Barnhill and Beck, as well as Kenworthy, subsequently filed respective motions to dismiss arguing that plaintiff failed to state a claim upon which relief may be granted. On February 13, 2013, the court entered an order denying defendants' motions to dismiss. As part of that order, the court conducted a frivolity review of a new First Amendment access to courts claim plaintiff raised in response to defendants' motions to dismiss. The court dismissed as frivolous plaintiff's newly asserted claim.
On August 12, 2013, defendants filed a motion for summary judgment arguing that plaintiff cannot establish a constitutional violation. Alternatively, defendants assert the affirmative defense of qualified immunity. The motion was fully briefed.
A. Standard of Review
Summary judgment is appropriate when there exists no genuine issue of material fact, and the moving party is entitled to judgment as a matter of law. Fed. R. Civ. P. 56(c); Anderson v. Liberty Lobby, 477 U.S. 242, 247 (1986). The party seeking summary judgment bears the burden of initially coming forward and demonstrating an absence of a genuine issue of material fact. Celotex Corp. v. Catrett, 477 U.S. 317, 323 (1986). Once the moving party has met its burden, the nonmoving party then must affirmatively demonstrate that there exists a genuine issue of material fact requiring trial. Matsushita Elec. Industrial Co. Ltd. v. Zenith Radio Corp., 475 U.S. 574, 587 (1986). There is no issue for trial unless there is sufficient evidence favoring the non-moving party for a jury to return a verdict for that party. Anderson, 477 U.S. at 250. B. Analysis
Defendants assert the defense of qualified immunity. Government officials are entitled to qualified immunity from civil damages so long as "their conduct does not violate clearly established statutory or constitutional rights of which a reasonable person would have known." Harlow v. Fitzgerald, 457 U.S. 800, 818 (1982). In other words, a government official is entitled to qualified immunity when (1) the plaintiff has not demonstrated a violation of a constitutional right, or (2) the court concludes that the right at issue was not clearly established at the time of the official's alleged misconduct. Pearson v. Callahan, 555 U.S. 223, 236 (2009).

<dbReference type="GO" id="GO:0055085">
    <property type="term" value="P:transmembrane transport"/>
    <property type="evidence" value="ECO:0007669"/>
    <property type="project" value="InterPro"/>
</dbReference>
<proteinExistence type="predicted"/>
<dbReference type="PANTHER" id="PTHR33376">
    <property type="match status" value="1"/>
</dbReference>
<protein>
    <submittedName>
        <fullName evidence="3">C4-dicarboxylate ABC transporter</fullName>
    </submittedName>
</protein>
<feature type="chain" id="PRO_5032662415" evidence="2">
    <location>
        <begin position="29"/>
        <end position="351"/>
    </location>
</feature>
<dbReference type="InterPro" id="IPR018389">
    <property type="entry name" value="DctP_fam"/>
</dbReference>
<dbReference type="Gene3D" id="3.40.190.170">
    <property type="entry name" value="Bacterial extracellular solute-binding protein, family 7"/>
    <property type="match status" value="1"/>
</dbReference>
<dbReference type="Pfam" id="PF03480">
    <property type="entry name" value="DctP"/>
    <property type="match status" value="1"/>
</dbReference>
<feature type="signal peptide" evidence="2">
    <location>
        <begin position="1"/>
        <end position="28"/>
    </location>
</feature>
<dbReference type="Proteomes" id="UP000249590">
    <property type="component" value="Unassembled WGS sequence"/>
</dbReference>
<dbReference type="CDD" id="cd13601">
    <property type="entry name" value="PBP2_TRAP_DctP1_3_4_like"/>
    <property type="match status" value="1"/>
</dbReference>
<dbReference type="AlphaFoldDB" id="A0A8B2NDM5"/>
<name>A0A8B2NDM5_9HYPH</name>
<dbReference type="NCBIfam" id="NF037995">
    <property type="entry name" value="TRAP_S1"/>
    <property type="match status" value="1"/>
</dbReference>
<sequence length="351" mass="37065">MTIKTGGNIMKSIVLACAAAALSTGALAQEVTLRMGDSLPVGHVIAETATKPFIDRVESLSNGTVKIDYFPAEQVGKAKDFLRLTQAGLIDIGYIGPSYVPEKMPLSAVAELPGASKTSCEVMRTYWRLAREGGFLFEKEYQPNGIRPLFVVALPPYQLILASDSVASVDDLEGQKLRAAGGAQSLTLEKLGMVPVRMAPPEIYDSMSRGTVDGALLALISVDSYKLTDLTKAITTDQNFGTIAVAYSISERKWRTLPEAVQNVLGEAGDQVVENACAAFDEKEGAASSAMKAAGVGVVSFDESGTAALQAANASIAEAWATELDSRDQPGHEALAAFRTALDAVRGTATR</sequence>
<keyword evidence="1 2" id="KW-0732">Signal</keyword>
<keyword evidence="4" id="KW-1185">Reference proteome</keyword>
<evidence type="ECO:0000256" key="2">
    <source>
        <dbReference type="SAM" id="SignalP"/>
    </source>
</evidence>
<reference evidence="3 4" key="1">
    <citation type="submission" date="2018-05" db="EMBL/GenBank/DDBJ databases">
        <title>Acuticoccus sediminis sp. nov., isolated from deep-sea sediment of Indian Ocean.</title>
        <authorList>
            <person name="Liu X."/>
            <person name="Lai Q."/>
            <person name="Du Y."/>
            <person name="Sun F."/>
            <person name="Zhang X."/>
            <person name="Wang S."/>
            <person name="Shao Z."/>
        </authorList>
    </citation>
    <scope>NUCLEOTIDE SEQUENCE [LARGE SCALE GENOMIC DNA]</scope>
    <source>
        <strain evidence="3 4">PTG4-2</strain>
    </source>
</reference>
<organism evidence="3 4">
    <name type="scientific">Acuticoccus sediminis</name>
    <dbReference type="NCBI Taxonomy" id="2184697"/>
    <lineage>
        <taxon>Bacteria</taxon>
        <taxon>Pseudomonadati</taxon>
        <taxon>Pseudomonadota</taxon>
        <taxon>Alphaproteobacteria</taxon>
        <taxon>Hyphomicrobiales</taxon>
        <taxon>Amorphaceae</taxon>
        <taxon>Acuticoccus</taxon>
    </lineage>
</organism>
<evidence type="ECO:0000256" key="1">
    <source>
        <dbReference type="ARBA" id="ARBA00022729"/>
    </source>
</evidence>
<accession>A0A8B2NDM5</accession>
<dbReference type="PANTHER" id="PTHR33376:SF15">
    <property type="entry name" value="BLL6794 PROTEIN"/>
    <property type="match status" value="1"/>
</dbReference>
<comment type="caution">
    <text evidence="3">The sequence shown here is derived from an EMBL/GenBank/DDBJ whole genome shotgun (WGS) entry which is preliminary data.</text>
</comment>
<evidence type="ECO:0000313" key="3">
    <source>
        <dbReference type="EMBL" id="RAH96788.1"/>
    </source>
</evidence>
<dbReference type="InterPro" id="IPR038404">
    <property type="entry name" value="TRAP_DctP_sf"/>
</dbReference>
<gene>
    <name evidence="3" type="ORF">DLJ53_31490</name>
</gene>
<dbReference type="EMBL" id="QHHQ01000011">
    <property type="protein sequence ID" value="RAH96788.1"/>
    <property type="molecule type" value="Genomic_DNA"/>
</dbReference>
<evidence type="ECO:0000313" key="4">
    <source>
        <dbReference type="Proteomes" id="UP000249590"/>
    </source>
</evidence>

1. Conditions of Confinement Claim
Plaintiff alleges that defendants acted with deliberate indifference to the condition of his cell at Tabor. "In order to make out a prima facie case that prison conditions violate the Eighth Amendment, a plaintiff must show both '(1) a serious deprivation of a basic human need; and (2) deliberate indifference to prison conditions on the part of prison officials.' " Strickler v. Waters,989 F.2d 1375, 1379 (4th Cir. 1993) (quoting Williams v. Griffin, 952 F.2d 820, 824 (4th Cir. 1991)). The Supreme Court has explained that the first prong is an objective one-the prisoner must show that "the deprivation of [a] basic human need was objectively 'sufficiently serious' "-and the second prong is subjective-the prisoner must show that "subjectively 'the officials act[ed] with a sufficiently culpable state of mind.' " See Strickler, 989 F.2d at 1379 (quotations omitted).
Assuming without deciding that plaintiff can satisfy the objective prong of the Eighth Amendment test, the court focuses on the subjective prong of the Eighth Amendment test-whether defendants acted with deliberate indifference to plaintiff's serious medical needs. "Deliberate indifference entails something more than mere negligence, . . . [but] is satisfied by something less than acts or omissions for the very purpose of causing harm or with knowledge that harm will result." See Farmer v. Brennan, 511 U.S. 825, 835 (1994). It requires that a prison official actually know of and disregard an objectively serious condition, medical need, or risk of harm. See Shakka v. Smith, 71 F.3d 162, 166 (4th Cir. 1995); Hall v. Williams, No. 91-6007, 1992 WL 71566 *4 (4th Cir. Apr. 13, 1992) ("In Eighth Amendment cases involving conditions of confinement, deliberate indifference may be shown when prison authorities were aware of the objectively cruel conditions and failed to remedy them.").